The name 'Veda' (knowledge) stands for the Mantras and the Brahmanas...The appendages to these Brahmanas are called Aranyakas mainly because they were composed in the calmness of the forests. The Aranyakas mark the transition from the ritualistic to the philosophic thought. The concluding portions of the Aranyakas are called the Upanishads. They are intensely philosophical and spiritual and may be rightly regarded as the cream of the Vedic philosophy. The Mantras and the Brahmanas are called the Karma-Kanda or the portion dealing with sacrifical actions, and the Aranyakas and the Upanishads are called the Jnana-Kanda or the portion dealing with knowledge...
In his translation of the Brahma-Sutras, Swami Vireswarananda writes (pp ii-iii) (online available here - https://www.wisdomlib.org/hinduism/book/brahma-sutras/d/doc62753.html):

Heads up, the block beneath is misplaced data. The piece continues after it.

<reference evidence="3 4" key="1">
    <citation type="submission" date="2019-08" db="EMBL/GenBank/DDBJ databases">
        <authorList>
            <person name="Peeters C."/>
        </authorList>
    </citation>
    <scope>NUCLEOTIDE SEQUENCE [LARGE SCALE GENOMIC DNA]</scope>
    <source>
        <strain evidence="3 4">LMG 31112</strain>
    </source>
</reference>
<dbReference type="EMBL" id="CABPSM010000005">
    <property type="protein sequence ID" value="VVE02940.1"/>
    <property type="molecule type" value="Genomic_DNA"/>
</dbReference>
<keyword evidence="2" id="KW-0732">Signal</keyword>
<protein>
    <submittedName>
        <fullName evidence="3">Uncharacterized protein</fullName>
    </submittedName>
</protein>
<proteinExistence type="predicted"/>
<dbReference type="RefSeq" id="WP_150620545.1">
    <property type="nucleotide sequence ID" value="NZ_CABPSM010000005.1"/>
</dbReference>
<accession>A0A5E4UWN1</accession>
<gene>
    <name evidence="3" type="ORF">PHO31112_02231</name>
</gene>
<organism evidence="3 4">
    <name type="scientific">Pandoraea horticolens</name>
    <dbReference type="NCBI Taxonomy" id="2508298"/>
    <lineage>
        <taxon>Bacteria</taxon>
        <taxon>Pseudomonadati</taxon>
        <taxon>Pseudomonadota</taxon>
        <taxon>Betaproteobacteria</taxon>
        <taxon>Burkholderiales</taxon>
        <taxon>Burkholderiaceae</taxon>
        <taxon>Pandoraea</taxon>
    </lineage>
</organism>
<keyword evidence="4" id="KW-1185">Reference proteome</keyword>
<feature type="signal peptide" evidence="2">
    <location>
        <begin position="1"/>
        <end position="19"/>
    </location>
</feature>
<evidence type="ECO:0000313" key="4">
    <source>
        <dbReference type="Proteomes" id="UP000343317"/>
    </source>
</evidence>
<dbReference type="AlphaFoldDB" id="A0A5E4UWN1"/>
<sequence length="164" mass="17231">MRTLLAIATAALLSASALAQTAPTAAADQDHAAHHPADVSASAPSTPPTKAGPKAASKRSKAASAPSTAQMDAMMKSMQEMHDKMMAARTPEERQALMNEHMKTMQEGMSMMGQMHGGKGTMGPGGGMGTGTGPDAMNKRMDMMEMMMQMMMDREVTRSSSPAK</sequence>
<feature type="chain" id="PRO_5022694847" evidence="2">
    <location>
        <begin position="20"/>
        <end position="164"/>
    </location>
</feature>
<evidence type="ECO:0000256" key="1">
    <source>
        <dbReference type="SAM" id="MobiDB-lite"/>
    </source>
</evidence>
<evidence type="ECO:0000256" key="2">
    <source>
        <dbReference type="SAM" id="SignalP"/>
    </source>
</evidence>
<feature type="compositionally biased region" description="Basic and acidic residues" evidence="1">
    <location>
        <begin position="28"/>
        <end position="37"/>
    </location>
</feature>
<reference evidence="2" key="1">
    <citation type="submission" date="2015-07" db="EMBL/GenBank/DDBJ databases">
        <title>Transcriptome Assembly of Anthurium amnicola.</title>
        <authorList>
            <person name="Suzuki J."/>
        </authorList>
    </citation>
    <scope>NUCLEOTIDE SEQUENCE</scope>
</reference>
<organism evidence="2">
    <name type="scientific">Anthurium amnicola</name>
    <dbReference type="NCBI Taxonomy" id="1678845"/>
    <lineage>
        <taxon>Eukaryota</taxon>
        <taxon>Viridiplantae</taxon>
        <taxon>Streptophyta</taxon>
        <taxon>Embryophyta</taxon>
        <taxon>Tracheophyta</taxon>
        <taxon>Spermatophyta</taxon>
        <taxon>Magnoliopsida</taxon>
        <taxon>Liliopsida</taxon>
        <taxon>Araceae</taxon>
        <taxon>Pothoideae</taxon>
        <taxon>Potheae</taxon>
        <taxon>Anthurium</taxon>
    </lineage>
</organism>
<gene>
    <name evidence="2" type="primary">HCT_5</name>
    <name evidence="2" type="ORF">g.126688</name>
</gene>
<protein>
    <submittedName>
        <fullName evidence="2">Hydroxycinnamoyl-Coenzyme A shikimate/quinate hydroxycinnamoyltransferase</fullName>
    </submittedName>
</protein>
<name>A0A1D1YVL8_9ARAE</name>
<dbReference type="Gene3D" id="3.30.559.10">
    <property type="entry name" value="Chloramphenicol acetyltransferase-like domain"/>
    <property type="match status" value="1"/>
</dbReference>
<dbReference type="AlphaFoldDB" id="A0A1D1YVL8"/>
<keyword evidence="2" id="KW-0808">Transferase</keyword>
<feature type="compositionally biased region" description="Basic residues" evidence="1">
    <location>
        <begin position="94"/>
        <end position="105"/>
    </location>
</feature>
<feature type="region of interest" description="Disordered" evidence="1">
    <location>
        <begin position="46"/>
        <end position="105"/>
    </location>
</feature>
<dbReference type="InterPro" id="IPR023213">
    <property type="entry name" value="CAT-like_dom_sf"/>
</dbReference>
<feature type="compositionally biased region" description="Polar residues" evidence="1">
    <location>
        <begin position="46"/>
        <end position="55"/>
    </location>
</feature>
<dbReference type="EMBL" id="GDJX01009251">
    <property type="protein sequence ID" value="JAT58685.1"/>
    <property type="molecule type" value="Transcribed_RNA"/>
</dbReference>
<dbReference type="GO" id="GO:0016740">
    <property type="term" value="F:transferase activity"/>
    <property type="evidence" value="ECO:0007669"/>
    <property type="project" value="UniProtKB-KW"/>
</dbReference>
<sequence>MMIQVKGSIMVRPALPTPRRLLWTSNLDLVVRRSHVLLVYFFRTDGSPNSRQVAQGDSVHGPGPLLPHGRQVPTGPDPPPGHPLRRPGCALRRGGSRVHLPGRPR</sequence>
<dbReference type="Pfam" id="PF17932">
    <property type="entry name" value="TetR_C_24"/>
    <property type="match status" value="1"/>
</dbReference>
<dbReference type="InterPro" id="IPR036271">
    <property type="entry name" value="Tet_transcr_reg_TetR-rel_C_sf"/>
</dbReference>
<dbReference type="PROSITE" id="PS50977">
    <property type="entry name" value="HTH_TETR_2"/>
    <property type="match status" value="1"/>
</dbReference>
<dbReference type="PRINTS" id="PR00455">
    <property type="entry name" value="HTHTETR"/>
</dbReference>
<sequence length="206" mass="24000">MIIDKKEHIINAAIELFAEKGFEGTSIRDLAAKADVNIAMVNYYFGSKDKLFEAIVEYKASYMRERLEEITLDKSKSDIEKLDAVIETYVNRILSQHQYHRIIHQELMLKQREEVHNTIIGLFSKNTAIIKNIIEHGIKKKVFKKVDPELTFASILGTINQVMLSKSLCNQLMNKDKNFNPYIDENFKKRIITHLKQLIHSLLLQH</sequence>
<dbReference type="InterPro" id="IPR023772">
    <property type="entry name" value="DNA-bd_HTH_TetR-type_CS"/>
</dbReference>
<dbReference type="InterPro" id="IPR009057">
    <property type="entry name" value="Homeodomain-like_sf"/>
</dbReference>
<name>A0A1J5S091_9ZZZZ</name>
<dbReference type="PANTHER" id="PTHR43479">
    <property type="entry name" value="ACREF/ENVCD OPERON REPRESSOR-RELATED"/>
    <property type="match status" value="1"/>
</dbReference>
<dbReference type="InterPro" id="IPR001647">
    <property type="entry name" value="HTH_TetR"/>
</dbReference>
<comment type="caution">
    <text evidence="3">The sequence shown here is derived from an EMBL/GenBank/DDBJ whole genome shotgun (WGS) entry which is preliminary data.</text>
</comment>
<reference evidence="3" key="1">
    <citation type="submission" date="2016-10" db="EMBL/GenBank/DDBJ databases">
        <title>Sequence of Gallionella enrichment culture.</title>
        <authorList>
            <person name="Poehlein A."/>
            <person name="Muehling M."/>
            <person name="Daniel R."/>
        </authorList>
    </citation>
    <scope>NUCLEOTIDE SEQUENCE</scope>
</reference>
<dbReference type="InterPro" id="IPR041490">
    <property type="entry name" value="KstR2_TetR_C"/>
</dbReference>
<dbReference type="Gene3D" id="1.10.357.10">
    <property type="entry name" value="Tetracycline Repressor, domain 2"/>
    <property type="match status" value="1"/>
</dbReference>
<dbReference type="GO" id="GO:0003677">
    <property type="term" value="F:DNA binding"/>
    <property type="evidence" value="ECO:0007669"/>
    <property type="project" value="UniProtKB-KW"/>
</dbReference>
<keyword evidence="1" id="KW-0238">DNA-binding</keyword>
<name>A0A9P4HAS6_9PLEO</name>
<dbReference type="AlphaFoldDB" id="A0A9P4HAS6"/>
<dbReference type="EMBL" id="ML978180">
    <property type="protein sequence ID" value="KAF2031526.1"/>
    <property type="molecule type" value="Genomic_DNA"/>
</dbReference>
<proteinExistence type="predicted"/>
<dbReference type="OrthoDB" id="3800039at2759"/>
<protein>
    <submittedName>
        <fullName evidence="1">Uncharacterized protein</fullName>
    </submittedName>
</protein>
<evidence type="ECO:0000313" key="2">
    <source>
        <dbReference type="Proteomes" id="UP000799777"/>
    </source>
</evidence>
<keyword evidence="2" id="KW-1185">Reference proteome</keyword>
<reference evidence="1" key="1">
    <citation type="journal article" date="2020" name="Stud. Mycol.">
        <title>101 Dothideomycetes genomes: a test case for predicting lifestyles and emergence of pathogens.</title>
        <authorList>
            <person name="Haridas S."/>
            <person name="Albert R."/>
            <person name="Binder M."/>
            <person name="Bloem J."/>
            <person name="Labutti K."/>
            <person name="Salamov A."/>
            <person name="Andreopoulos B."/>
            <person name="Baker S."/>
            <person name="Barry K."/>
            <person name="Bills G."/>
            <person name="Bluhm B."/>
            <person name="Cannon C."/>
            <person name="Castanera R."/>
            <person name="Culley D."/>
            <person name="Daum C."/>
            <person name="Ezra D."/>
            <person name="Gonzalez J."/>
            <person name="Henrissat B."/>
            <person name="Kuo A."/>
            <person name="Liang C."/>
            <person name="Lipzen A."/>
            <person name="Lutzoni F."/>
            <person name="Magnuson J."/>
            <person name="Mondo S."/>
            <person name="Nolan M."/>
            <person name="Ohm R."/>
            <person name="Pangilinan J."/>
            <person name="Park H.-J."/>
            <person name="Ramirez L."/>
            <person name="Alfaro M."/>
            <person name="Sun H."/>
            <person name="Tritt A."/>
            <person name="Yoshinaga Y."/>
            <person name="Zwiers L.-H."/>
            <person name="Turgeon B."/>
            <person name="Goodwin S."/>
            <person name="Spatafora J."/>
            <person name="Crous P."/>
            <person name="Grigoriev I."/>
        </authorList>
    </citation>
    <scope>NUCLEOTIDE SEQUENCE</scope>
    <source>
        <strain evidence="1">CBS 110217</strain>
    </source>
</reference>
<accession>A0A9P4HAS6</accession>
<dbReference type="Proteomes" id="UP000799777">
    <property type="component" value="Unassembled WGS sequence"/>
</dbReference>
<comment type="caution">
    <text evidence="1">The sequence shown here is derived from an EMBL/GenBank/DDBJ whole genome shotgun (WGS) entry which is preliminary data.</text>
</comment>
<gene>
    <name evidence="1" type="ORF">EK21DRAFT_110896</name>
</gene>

Though we find Vedântic thought even in some of the earliest hymns of the Rig-Veda, e.g. the Nâsadiya Sukta, which forms as it were the basis of later Upanishads, yet there is no denying the fact that the Indo-Aryans in their earlier days in India were given more to rituals and sacrifices. These were elaborated to such an extent by the Brâhmanas, the priestly class, that persons of rationalistic bent of mind revolted and questioned the very efficacy of the sacrificial religion. They engaged themselves in metaphysical problems and arrived at different solutions of the world. The Vedântic thought that was in germ form was now developed more and more, and we have the Upanishads. This spirit of revolt against ritualism was carried on mainly by the Kshatriyas. The Indo-Aryans were very bold thinkers and nothing was sacrilegious to them in their search after truth. Traces of opposition against the religion of the Vedas are found in the Vedas themselves. This tidal wave of rationalism in its extreme form gave rise to such schools of thought as the Chârvâkas [comparable to modern day atheism], which were extremely materialistic and anti-religious.